The Department of Finance (DOF) has formally submitted to the House of Representatives on Monday the second package of the Duterte administration’s Comprehensive Tax Reform Program (CTRP) that aims to reduce corporate income tax (CIT) rates and “modernize” fiscal incentives.
According to the DOF, the second package of the CTRP was submitted to the House through the Office of the Speaker upon the resumption on January 15 of the second regular session of Congress following its year-end recess.
Finance Undersecretary Karl Kendrick T. Chua said Package 2, which was designed to be “revenue-neutral,” proposes to gradually lower the CIT rate from 30 percent to 25 percent, while modernizing incentives for companies to make these performance-based, targeted, time-bound and transparent.
Through the second package, Chua said the government would be able to ensure that incentives granted to businesses generate jobs, stimulate the economy in the countryside and promote research and development; contain sunset provisions so that tax perks do not last forever; and are reported so the government can determine the magnitude of their costs and benefits to the economy.
Chua added that incentives enjoyed by big businesses, such as income-tax holidays and other perks with no time limits, need to be corrected, as it is costing the government over P300 billion annually in foregone revenues.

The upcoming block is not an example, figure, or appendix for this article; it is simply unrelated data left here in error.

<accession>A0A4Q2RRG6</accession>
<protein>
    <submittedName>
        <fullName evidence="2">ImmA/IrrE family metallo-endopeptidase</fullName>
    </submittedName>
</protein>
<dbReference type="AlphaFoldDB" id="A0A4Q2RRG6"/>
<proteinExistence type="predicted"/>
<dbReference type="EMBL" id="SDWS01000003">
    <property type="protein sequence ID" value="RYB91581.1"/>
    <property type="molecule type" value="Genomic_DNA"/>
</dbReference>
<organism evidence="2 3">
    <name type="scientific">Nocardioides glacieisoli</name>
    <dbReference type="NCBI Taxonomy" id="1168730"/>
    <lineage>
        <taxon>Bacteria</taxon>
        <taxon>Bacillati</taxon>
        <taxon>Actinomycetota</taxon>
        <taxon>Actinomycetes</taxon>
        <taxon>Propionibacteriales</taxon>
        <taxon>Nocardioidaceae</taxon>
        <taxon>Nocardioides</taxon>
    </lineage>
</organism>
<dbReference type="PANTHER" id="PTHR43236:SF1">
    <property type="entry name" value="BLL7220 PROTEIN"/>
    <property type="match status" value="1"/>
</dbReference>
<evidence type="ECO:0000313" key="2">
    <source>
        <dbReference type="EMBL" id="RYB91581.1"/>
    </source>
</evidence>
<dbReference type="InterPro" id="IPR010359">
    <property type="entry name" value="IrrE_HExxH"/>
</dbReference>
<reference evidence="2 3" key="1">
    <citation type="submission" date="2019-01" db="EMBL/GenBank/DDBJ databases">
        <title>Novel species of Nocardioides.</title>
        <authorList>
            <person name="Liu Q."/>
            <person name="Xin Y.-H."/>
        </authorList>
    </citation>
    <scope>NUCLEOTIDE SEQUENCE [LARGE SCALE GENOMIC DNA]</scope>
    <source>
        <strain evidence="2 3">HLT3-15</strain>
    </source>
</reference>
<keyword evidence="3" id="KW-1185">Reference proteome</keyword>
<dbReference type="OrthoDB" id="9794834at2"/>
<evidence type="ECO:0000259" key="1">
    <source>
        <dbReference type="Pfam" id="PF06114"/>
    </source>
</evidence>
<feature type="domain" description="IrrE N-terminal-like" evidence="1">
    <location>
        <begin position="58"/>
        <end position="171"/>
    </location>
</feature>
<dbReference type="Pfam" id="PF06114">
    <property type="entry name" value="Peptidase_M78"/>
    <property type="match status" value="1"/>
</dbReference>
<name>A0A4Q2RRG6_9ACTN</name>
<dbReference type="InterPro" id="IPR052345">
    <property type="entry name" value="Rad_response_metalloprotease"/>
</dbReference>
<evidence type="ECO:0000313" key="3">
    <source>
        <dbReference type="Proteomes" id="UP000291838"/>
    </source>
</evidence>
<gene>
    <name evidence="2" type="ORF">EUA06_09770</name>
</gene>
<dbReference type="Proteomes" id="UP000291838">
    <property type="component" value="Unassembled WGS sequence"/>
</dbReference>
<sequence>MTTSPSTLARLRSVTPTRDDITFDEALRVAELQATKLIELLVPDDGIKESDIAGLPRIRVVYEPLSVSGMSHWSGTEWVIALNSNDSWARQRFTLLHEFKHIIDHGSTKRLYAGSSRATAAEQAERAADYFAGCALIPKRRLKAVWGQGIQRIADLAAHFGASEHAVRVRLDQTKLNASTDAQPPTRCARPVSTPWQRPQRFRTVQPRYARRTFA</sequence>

Based on 2015 data, income-tax holidays and special rates account for P86.25 billion of the revenue losses, while custom duty exemptions account for P18.4 billion.
In terms of income-tax incentives, the government gave away P61.33 billion to companies in 2011, which went up to P88.17 billion in 2014. “So, in general, the government is giving almost 0.8 percent of GDP in income-tax holidays and custom duty exemptions. Together with the value- added tax [VAT], it is P301 billion, or 2 percent of GDP. These are only the investment incentives,” Chua said. Package 1 of the CTRP, also known as the Tax Reform for Acceleration and Inclusion Act, was signed into law by President Duterte last December 19.
It slashed personal-income tax rates while raising additional revenues for infrastructure and social services through the repeal of several nonessential exemptions to the VAT; adjustments in the excise-tax rates for fuel, coal and automobiles; and a tax on sugar-sweetened beverages.